Did the Fed forget to look at the February inflation report?

Core inflation may be heating up as the Fed is putting too much confidence in low energy prices.

Robert Johnson, CFA 21 March, 2016 | 5:00PM Roland Czerniawski

World equity markets stretched their weekly winning streak to five, with markets generally increasing between 0% and 3%, Europe hardly moving, and emerging markets gaining close to 3%. The U.S. Federal Reserve's reluctance to tighten further this week, combined with last week's European easing, powered the emerging-markets performance. On the other hand, the Fed's lack of action dulled the effects of moves the European Central Bank made last week and undercut Europe. Commodities also increased for the fifth week in a row, this week gaining about 1% as oil closed at almost US$40 per barrel. Both equities and oil prices, perhaps not by chance, bottomed the week ended Feb. 11. Interest rates, like Fed policy, were little changed on the week, although the 10-year U.S. Treasury bond yield fell modestly to 1.87%.

This week's price movements seemed primarily related to the Fed meeting on Wednesday. The Fed did not raise rates, which was expected, and a poll of individual governors seemed to indicate that most expected just two rate increases this year instead of the previous guesses of three or four. Most of the Fed's economic forecasts were little changed. It is expecting lower energy inflation, which it seems to believe will take off some of the pressure to raise interest rates sooner. However, this week's detailed inflation data grew more worrisome even as the headline report for February showed a seemingly tame deflation rate of 0.2%, driven almost entirely by falling energy prices, which are already rising again in March. Some inflation indicators, especially in the services sector, are approaching prerecession levels. In our opinion, the Fed is playing with inflationary fire. Other central bank easing programs and market volatility may have forced the U.S. Fed to the sidelines for now.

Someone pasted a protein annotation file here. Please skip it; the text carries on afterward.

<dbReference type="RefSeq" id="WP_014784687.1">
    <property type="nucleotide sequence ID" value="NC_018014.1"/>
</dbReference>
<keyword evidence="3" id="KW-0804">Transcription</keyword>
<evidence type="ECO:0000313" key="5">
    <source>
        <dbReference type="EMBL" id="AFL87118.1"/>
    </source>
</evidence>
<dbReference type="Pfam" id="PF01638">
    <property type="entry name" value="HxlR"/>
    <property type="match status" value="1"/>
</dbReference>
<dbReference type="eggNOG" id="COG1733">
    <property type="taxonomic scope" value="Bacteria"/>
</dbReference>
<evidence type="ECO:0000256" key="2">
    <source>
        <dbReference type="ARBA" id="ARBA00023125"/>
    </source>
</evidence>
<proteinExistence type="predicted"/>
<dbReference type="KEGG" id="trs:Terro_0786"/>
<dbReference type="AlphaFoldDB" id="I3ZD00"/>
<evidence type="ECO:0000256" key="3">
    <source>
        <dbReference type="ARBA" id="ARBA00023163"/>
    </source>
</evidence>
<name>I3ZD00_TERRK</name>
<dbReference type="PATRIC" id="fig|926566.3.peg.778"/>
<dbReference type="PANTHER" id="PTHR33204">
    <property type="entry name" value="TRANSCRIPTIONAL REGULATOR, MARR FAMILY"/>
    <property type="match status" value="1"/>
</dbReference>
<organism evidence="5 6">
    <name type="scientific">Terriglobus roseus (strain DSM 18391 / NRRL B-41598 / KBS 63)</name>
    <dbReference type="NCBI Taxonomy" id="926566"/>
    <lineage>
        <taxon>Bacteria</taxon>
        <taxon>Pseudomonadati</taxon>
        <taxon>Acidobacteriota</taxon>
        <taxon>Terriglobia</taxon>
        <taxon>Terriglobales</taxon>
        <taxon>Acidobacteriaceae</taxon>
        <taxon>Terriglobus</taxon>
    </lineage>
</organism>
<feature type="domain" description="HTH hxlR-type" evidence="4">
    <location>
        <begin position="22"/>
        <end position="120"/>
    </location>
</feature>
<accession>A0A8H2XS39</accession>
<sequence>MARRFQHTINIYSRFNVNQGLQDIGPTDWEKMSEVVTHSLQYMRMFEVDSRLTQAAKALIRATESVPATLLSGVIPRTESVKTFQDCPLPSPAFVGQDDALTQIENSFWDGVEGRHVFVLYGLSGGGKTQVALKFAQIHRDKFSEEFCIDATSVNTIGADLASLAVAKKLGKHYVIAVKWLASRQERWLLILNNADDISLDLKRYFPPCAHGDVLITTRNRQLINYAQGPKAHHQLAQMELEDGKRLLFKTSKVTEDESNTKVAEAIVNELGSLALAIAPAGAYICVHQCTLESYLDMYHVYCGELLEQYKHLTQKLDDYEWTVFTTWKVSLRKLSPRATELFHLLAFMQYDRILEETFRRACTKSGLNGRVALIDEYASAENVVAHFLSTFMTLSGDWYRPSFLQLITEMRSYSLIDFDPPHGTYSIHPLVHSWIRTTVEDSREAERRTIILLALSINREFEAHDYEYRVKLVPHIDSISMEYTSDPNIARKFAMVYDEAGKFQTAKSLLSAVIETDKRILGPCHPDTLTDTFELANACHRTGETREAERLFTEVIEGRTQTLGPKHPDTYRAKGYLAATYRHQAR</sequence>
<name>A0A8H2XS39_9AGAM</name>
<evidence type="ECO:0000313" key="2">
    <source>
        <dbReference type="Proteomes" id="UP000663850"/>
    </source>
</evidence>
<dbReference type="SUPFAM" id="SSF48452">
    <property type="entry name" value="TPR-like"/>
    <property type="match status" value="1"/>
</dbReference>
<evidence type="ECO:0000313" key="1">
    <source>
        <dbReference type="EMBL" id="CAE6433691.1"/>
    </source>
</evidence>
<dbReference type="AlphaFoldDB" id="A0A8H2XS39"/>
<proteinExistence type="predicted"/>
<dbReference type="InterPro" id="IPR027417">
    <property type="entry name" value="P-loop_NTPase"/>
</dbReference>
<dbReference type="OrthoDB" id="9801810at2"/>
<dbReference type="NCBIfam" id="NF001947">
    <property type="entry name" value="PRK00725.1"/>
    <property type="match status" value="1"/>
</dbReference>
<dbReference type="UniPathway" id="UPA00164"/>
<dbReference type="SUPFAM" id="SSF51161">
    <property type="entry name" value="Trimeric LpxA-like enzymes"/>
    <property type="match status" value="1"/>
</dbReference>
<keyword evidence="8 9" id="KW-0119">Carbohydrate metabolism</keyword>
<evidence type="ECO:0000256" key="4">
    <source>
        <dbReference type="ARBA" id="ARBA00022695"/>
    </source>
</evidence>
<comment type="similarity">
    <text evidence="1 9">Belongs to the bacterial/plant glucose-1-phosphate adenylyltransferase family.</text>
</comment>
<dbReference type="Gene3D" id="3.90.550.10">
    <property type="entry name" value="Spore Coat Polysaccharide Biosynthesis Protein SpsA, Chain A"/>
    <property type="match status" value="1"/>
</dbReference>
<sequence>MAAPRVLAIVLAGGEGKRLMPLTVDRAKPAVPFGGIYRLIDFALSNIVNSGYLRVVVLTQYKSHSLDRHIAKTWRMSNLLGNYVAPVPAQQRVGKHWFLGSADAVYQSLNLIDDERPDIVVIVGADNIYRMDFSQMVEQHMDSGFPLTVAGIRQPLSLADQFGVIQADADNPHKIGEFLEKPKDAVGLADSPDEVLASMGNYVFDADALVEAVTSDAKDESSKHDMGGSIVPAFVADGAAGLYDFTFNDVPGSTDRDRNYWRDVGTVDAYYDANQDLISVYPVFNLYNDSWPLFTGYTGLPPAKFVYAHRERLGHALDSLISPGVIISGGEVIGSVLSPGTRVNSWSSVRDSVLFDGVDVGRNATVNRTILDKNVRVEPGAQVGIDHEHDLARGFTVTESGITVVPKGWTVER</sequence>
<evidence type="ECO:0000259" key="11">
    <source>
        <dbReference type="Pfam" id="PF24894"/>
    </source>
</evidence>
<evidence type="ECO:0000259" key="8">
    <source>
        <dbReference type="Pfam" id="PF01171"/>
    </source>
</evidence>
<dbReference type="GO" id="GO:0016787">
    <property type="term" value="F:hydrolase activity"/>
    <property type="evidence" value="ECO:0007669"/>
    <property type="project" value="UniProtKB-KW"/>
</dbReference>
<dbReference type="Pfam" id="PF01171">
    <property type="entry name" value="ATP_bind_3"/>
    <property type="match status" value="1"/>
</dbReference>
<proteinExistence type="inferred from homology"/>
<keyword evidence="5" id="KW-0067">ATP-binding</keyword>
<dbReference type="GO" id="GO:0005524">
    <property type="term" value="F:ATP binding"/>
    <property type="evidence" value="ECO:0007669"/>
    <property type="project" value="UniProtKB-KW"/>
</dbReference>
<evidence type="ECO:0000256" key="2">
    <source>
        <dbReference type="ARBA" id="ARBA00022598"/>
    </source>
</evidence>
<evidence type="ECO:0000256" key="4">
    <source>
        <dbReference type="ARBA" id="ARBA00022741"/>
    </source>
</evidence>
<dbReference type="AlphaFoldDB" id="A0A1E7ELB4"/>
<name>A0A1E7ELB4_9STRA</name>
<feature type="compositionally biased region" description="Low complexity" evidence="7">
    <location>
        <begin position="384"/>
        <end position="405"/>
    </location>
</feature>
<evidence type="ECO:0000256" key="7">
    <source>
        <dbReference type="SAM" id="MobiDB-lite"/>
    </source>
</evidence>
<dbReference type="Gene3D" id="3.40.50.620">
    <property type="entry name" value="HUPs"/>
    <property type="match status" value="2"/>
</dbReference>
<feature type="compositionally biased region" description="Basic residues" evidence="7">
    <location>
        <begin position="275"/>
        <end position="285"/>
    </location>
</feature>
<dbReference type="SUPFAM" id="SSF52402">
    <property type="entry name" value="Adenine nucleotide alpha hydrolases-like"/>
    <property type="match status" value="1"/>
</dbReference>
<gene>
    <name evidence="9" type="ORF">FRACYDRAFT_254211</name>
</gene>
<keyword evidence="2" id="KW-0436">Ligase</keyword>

The inflation news was by far the biggest news of the week, but not fully appreciated by markets. Retail sales looked poor on a month-to-month basis and might even have looked worse if adjusted for inflation. Still, the monthly data has been surprisingly volatile while the year-over-year, averaged data remains rock-steady. Therefore, we are not sweating just yet. Some individual retail sales categories also looked quite strong, relieving at least some of the tension.

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Robert Johnson, CFA

Robert Johnson, CFA  Robert Johnson, CFA, is director of economic analysis for Morningstar.

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